Therapeutic Actions DIETARY MODIFICATION Low-Protein Diet

NCBI pubmed

Effect of an extruded animal protein-free diet on fecal microbiota of dogs with food-responsive enteropathy.

Related Articles Effect of an extruded animal protein-free diet on fecal microbiota of dogs with food-responsive enteropathy. J Vet Intern Med. 2018 Nov;32(6):1903-1910 Authors: Bresciani F, Minamoto Y, Suchodolski JS, Galiazzo G, Vecchiato CG, Pinna C, Biagi G, Pietra M Abstract BACKGROUND: Dietary interventions are thought to modify gut microbial communities in healthy individuals. In dogs with chronic enteropathies, resolution of dysbiosis, along with remission of clinical signs, is expected with treatment. HYPOTHESIS/OBJECTIVE: To evaluate changes in the fecal microbiota in dogs with food-responsive chronic enteropathy (FRE) and in healthy control (HC) dogs before and after an elimination dietary trial with an animal protein-free diet (APFD). ANIMALS: Dogs with FRE (n = 10) and HC (n = 14). METHODS: Dogs were fed the APFD for 60 days. Fecal microbiota was analyzed by Illumina 16S rRNA sequencing and quantitative polymerase chain reaction (PCR). RESULTS: A significantly lower bacterial alpha-diversity was observed in dogs with FRE compared with HC dogs at baseline, and compared with FRE dogs after the trial. Distinct microbial communities were observed in dogs with FRE at baseline compared with HC dogs at baseline and compared with dogs with FRE after the trial. Microbial communities still were different in FRE dogs after the trial compared with HC dogs at baseline. In HC dogs, the fecal microbiota did not show a significant modification after administration of the APFD. CONCLUSION AND CLINICAL IMPORTANCE: Our results suggest that, in FRE dogs, treatment with the APFD led to a partial recovery of the fecal microbiota by significantly increasing microbiota richness, which was significantly closer to a healthy microbiota after the treatment. In contrast, no changes were detected in the fecal microbiota of HC dogs fed the same APFD. PMID: 30353569 [PubMed - indexed for MEDLINE]

Ketogenic diet-induced extension of longevity in epileptic Kcna1-null mice is influenced by gender and age at treatment onset.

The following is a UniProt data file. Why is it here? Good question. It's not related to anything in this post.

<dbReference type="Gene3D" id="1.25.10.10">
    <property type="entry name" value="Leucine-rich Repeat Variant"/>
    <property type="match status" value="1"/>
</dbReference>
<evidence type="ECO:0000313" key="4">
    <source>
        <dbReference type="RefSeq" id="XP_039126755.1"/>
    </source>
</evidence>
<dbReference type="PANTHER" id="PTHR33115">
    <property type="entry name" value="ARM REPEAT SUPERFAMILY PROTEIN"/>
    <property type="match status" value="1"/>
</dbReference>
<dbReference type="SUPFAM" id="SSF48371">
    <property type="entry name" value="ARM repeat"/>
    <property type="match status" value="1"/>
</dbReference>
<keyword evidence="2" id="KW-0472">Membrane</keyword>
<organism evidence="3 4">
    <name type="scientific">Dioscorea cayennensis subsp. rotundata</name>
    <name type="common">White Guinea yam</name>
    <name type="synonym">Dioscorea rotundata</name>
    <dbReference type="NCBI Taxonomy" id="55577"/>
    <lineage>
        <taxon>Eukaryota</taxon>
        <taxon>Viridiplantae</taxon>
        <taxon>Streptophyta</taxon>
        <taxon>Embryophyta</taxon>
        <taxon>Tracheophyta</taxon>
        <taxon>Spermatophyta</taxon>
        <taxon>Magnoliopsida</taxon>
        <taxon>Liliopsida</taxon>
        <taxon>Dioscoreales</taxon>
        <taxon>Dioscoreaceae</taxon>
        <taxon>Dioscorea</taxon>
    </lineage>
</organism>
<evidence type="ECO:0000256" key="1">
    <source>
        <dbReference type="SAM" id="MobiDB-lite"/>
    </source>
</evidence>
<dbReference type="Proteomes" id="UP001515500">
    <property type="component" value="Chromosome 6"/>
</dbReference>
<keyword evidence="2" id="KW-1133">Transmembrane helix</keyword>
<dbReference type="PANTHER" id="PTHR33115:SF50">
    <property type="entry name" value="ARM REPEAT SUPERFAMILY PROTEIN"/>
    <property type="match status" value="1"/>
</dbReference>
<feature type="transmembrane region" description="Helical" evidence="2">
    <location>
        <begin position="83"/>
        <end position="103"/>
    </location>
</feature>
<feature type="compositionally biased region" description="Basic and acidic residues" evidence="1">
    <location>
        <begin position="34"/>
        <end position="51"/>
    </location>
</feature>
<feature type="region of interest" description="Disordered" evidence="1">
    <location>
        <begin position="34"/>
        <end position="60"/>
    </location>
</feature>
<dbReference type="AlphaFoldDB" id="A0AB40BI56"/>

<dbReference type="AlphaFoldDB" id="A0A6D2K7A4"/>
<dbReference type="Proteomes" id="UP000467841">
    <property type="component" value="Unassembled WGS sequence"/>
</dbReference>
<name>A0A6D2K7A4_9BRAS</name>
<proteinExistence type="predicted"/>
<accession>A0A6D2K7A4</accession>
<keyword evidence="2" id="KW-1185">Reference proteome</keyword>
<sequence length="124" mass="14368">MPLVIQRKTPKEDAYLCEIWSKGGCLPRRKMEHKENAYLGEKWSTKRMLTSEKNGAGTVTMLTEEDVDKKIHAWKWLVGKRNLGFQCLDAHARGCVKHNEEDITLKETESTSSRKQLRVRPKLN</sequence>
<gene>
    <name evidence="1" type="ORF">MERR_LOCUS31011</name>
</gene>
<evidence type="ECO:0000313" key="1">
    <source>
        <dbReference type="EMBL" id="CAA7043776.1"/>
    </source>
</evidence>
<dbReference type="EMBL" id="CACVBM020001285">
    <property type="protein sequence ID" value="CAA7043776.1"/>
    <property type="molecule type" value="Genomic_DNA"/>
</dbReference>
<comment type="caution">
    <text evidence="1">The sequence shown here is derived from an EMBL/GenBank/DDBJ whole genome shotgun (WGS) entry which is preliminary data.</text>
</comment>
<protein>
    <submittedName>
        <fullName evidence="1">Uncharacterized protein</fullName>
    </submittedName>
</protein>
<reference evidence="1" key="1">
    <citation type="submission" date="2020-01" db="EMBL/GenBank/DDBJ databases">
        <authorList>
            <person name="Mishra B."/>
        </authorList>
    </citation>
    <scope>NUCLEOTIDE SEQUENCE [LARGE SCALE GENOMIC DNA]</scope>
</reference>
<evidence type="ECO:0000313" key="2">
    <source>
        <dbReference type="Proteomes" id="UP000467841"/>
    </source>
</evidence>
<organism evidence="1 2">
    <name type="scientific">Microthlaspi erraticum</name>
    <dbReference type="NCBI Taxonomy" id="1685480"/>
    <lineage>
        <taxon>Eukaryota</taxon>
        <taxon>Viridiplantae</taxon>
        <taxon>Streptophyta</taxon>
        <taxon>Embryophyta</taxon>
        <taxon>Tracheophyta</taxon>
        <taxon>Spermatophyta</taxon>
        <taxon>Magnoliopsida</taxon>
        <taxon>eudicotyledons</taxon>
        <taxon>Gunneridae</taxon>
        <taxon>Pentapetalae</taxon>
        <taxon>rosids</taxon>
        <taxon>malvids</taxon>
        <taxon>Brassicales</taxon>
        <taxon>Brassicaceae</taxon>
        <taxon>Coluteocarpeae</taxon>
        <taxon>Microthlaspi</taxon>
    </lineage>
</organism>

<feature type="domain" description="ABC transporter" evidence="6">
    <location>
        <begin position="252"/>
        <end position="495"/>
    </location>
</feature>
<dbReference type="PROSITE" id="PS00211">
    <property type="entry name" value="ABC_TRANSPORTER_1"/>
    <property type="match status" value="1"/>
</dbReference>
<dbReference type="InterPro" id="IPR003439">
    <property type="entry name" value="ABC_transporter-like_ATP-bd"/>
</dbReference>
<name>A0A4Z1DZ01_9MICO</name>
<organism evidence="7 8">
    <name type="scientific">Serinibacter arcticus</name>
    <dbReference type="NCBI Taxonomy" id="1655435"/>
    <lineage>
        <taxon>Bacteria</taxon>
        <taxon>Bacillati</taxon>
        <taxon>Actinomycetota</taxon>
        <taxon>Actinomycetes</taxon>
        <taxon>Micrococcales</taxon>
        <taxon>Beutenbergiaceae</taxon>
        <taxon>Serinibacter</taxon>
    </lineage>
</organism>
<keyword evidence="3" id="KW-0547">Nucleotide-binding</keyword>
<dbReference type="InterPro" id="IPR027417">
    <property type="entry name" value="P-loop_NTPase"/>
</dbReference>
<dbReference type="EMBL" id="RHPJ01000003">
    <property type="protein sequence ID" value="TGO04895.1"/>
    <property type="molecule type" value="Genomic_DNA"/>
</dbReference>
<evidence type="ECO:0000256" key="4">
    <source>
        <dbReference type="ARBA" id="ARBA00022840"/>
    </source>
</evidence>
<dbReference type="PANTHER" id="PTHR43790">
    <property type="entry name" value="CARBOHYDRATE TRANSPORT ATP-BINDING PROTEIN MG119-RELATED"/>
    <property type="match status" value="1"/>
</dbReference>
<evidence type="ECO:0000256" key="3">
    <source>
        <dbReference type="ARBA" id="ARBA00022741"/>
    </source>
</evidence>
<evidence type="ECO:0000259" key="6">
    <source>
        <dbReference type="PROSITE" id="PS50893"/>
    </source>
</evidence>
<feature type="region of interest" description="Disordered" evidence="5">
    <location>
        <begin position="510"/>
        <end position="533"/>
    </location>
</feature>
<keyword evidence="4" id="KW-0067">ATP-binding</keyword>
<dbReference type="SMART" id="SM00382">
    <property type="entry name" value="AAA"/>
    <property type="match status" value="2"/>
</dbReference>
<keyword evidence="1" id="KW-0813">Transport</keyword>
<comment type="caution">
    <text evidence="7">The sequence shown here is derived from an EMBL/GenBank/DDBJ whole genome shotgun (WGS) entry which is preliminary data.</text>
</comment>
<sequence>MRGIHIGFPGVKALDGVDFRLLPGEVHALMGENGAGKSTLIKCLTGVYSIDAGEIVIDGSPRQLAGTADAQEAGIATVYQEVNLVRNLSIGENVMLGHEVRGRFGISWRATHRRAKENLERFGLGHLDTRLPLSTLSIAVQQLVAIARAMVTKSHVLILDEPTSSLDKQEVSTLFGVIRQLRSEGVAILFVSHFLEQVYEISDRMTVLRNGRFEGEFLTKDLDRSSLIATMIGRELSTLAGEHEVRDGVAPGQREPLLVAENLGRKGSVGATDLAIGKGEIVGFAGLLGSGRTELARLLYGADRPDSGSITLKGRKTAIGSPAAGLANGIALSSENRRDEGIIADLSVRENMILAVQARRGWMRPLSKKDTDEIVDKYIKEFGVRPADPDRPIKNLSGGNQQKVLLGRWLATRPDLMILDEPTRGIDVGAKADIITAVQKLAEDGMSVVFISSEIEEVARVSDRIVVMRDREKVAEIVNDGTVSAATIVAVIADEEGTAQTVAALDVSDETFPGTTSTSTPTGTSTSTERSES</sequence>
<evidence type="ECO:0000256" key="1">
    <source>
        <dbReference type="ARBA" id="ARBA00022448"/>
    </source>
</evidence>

Related Articles Ketogenic diet-induced extension of longevity in epileptic Kcna1-null mice is influenced by gender and age at treatment onset. Epilepsy Res. 2018 02;140:53-55 Authors: Chun KC, Ma SC, Oh H, Rho JM, Kim DY Abstract Sudden unexpected death in epilepsy (SUDEP) is a leading cause of premature mortality in patients with epilepsy, and has been linked to multiple risk factors, including gender and early age at seizure onset. Despite the lack of a targeted therapy for SUDEP, it has recently been shown that a high-fat, low carbohydrate ketogenic diet (KD) enhances longevity in the epileptic Kcna1-null (KO) mouse, a validated model of SUDEP. Here, we asked whether the KD-driven prolongation of lifespan in KO mice is dependent on sex and/or age at treatment onset. We found that as KO mice aged, their daily seizure frequency steadily increased, but had early demise by postnatal day (PD) 46.9±0.8. In KO mice started on the KD at PD30, longevity was extended to a mean of PD69.8±1.7, accompanied with improved seizure control. Interestingly, while seizure control on the KD was similar between male and female mice, KD-fed female KO mice survived longer than their male counterparts. Further, epileptic mice initiated on the KD at PD25 had longer lifespans compared to those placed on the KD starting at PD35. Collectively, these data further support the notion that the KD can retard disease progression and sudden death in KO mice, but that this beneficial action is influenced by gender and age at the start of treatment. PMID: 29245026 [PubMed - indexed for MEDLINE]